Business Storytelling For Dummies
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Why should you care about the title for a story? For oral storytelling, it really doesn’t matter because the title is mainly a memory aid for you only. Probably most story titles are thought up solely for this purpose.

On the other hand, if you’re a blogger, journalist, professional writer, small business owner, or a branding or marketing expert who’s responsible for placing stories into a story bank or into various media, what you use as the title for a story is very important. An effective story title is all about three outcomes: getting people to read it, having it pop up in online searches (which means the title needs to be short and include useful keywords), or getting others to remember it and its key message.

Given that the story may be housed within a longer article, newsletter, report, website, or blog post, you have two titles to worry about: The title for the story and the title for the larger piece. The following ideas focus on the story title, but they could also work for the broader headline title if the piece is going online.

Use numbers or lists in story titles

Despite how overused they are, using numbers in a story title draws attention to it. When you use this approach, though, at all costs resist the urge to reduce your story to a bulleted list. If you use a story title such as “My Amazing Adventure: Learning Five Tips for Better Storytelling” or “Ten Things I Keep Forgetting When Crafting Stories,” make sure you’re actually telling a story.

Start your story title with curiosity words or a question

Write a phrase that piques readers’ curiosity and makes them feel as if they’re going to miss out on something if they don’t read your story. Here’s one example: “My Discovery of the Hidden Truth About Business Stories.” Use grabber words in the title that offer a rationale for reading, such as: secrets, ways, methods, techniques, principles, reasons, lessons, ideas, and similar enticements — such as The Reason I Started a Business With $36.

When crafting a two-part title to a story, have the first half create an emotional connection with your reader and the second half give a reason using words such as how/how to and why. An example is the book Wake Me Up When the Data Is Over: How Organizations Use Stories to Drive Results (Jossey-Bass, 2006). In a story title, when using how/how to and why, these words might be used in the following ways: “Why My Business Stories Spark Change” or “How I Doubled My Profits with Business Storytelling.”

Questions are another way to trigger curiosity. When asked a question, people often want to know the answer. Frank Sherwood’s story “What’s It Going to Take?” is a good example. If it were used as a story title online, consider adding a few words to it to target readers and search engines. Something like “What Does it Really Take to Make a Sale?” might work.

Use adjectives when writing the name for your business story

Ask yourself whether your story title would benefit from interesting adjectives such as awesome, wonderful, beautiful, excellent, free, powerful, valuable, unique, easy, fun, and the like. For more ideas, check out Richard Bayan’s book Words That Sell: More than 6000 Entries to Help You Promote Your Products, Services, and Ideas (McGraw-Hill, 2006).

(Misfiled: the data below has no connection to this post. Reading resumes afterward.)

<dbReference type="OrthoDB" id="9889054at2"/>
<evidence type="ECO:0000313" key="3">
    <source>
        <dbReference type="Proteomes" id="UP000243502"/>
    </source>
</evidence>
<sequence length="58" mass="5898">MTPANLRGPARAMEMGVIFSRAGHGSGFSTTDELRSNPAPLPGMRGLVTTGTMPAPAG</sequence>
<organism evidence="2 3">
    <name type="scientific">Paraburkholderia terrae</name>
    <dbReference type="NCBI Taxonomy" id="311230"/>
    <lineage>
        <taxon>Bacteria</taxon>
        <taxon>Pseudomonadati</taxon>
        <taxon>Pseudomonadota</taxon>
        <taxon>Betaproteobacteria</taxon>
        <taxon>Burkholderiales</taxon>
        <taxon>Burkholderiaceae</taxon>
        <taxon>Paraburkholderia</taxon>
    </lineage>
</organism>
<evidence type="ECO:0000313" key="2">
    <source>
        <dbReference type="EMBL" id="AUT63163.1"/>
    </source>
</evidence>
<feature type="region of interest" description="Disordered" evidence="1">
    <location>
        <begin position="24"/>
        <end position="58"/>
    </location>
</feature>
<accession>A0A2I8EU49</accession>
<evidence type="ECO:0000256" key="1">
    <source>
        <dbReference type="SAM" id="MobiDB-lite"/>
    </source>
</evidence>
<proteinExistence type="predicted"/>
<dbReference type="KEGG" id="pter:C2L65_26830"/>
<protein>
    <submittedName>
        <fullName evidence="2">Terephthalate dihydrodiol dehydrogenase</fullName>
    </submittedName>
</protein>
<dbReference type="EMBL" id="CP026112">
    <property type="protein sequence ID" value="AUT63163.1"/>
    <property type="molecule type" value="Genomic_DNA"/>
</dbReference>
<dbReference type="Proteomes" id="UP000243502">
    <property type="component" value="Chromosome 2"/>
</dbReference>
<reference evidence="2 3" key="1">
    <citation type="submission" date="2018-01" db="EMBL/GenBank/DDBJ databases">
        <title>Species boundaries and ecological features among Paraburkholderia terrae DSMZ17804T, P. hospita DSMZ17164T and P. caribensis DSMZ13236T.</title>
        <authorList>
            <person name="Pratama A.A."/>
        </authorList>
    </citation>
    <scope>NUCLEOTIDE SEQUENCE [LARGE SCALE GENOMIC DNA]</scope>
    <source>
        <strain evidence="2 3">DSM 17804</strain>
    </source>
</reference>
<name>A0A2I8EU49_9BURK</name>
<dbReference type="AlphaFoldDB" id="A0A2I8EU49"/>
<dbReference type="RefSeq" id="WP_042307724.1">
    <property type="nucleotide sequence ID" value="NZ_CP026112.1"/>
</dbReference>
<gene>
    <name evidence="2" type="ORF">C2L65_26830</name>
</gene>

Create urgency with your storytelling

Would your story title benefit from creating a sense of urgency? Try a title like “A Surprising Way to Quickly Close a Sales Deal.” Using a title like this suggests to your reader that they read your story before they engage in an activity.

Share benefits in your business story

If you want someone to read your story because you want to convert them to a point of view or into a customer, consider writing a story title that includes a benefit. The story about grassroots homelessness action called “It’s Not About Shelters” could become “It’s Not About Shelters: How to Save Millions on Homelessness.”

Use a line, metaphor, or theme when storytelling

If there’s a line from the story that’s catchy and fits these suggestions, incorporate it into your title. Or use the theme of your story to help you write your headline.

Limit story titles to 65 characters

Book, article, and story titles are often longer than 65 characters. With social media, if you want the entire title to show up in Google search results and be quickly and easily shared on Twitter (think going viral), creating short punchy titles is important.

Google truncates long headlines when posting search results, which means 65 characters is all you have to play with. If you want to entice people to read the story, they need to see the full title. With proper Search Engine Optimization (SEO), the full title can become searchable within a longer article. Moreover, 65 characters can easily fit into an e-mail newsletter subject line.

What not to do in your business story name

Never write a headline or story title that contains your key message because doing so telegraphs the ending of the story. Also never write a headline or story title like “Jane Doe Speaks About Storytelling.” That’s boring. Instead, write “Jane Doe Shares How She Learned to Create Raving Fans with Stories.”

Additional resources for business storytelling

To help you title your stories, check out the book POP!: Create the Perfect Pitch, Title, and Tagline for Anything by Sam Horn (Perigee Trade, 2009). You can also use a title generator, such as Tweak Your Biz Title Generator..

About This Article

This article is from the book:

About the book authors:

Karen Dietz, PhD, is a 25-year veteran in business storytelling consulting, training, and leadership, and organizational development. Lori L. Silverman offers business storytelling training, keynotes, and consulting. For 26 years, she's advised enterprises on strategic planning and organizational change.

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